From our overstocked archives
Sam Smith, 2006
Germany's willingness to accept Hitler was the product of many cultural characteristics specific to that country, to the anger and frustrations in the wake of the World War I defeat, to extraordinary inflation and particular dumb reactions to it, and, of course, to the appeal of anti-Semitism. Still, consideration of the Weimar Republic that preceded Hitler does us no harm. Bearing in mind all the foregoing, there was also:
- A collapse of conventional liberal and conservative politics that bears uncomfortable similarities to what we are now experiencing.
- The gross mismanagement of the economy and of such key worker concerns as wages, inflation, pensions, layoffs, and rising property taxes. Many of the actions were taken in the name of efficiency, an improved economy and the "rationalization of production." There were also bankruptcies, negative trade balance, major decline in national production, large national debt rise compensated for by foreign investment. In other words, a hyped version of what America and its workers are experiencing today.
- The Nazis as the first modern political party. As University of Pennsylvania professor Thomas Childers explains, the Nazis discovered the importance of campaigning not just during campaigns but between elections when the other parties folded their tents. With this "perpetual campaigning" they spread themselves like a virus, considering the public reaction to everything right down to the colors used for posters and rally backgrounds. Knowing this, one can not watch the manic manipulations of public moments by the Bush regime without a sense of déjà vu.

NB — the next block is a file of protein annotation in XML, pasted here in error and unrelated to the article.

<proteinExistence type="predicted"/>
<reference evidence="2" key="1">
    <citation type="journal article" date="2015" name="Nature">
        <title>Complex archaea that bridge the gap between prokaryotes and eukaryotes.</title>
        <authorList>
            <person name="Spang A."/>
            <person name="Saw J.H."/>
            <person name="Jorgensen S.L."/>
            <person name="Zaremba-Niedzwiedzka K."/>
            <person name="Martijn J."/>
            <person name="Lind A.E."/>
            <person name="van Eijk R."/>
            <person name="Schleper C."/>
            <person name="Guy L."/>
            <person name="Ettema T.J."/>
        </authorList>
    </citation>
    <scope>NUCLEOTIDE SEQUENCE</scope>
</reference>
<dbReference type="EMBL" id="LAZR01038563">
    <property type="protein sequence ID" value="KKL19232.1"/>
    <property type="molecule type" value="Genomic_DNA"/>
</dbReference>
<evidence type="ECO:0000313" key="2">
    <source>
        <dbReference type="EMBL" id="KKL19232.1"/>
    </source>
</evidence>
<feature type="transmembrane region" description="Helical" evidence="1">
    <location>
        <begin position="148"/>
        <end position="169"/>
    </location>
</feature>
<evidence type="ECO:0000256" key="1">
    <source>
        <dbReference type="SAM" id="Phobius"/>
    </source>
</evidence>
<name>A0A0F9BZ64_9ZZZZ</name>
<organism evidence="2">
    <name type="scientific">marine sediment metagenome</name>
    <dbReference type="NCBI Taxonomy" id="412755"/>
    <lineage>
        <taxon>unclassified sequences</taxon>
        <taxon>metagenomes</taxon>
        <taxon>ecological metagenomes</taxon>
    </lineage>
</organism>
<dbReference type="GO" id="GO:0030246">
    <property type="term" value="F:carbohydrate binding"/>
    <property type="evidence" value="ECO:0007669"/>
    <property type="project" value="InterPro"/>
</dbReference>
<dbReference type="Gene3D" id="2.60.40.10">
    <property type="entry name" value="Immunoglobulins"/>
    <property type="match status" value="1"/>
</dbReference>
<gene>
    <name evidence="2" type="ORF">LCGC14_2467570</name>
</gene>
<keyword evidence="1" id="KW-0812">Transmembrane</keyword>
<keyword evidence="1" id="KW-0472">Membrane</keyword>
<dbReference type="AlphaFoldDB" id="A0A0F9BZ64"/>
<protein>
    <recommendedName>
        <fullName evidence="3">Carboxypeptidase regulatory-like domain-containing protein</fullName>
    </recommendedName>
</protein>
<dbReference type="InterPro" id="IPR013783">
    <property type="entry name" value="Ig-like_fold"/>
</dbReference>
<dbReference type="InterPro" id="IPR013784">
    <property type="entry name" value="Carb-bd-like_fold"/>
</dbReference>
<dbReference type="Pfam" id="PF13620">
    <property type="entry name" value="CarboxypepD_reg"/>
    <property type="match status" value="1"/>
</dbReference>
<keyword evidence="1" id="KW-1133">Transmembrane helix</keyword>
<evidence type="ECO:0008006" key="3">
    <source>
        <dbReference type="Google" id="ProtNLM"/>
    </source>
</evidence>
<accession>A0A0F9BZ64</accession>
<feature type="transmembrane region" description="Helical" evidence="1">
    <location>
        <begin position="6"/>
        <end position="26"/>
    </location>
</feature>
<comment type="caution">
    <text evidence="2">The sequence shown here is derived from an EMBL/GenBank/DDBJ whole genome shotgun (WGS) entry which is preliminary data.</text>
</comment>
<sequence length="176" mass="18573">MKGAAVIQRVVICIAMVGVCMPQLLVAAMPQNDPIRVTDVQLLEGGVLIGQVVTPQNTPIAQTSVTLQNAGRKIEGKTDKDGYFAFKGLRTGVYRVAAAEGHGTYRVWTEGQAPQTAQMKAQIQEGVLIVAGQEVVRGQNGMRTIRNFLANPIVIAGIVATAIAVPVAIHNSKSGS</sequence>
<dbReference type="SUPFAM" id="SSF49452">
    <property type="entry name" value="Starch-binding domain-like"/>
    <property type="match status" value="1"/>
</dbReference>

- The use of negative campaigning, a contribution to modern politics by Joseph Goebbels. The Nazi campaigns argued what was wrong with their opponents and ignored stating their own policies.
- The Nazis as the inventors of modern political propaganda. Every modern American political campaign and the types of arguments used to support them owes much to the ideas of the Nazis.
- The suddenness of the Nazi rise. The party went from less than 3% of the vote to being the largest party in the country in four years.
- The collapse of the country's self image. Childers points out that Germany had had been a world leader in education, industry, science, and literacy. Much of the madness that we see today stems from attempts to compensate for our battered self-image.
So while many of the behaviors that would come to be associated with Nazis and Hitler - from physical attacks on political opponents to the death camps - seem far removed from our present concerns, there is still much to learn from their history.
We are clearly in a post-constitutional era; the end of the First American Republic. Depending on what day it is we think of its replacement variously - ranging from an adhocracy to proto-fascism. But one does not need to know the end of the story to know that we headed at a rapid pace away from the extraordinary principles of American democracy towards the dark hole of power with impunity, to the sort of world in which, as Rudolph Giuliani has calmly asserted, "freedom is about authority."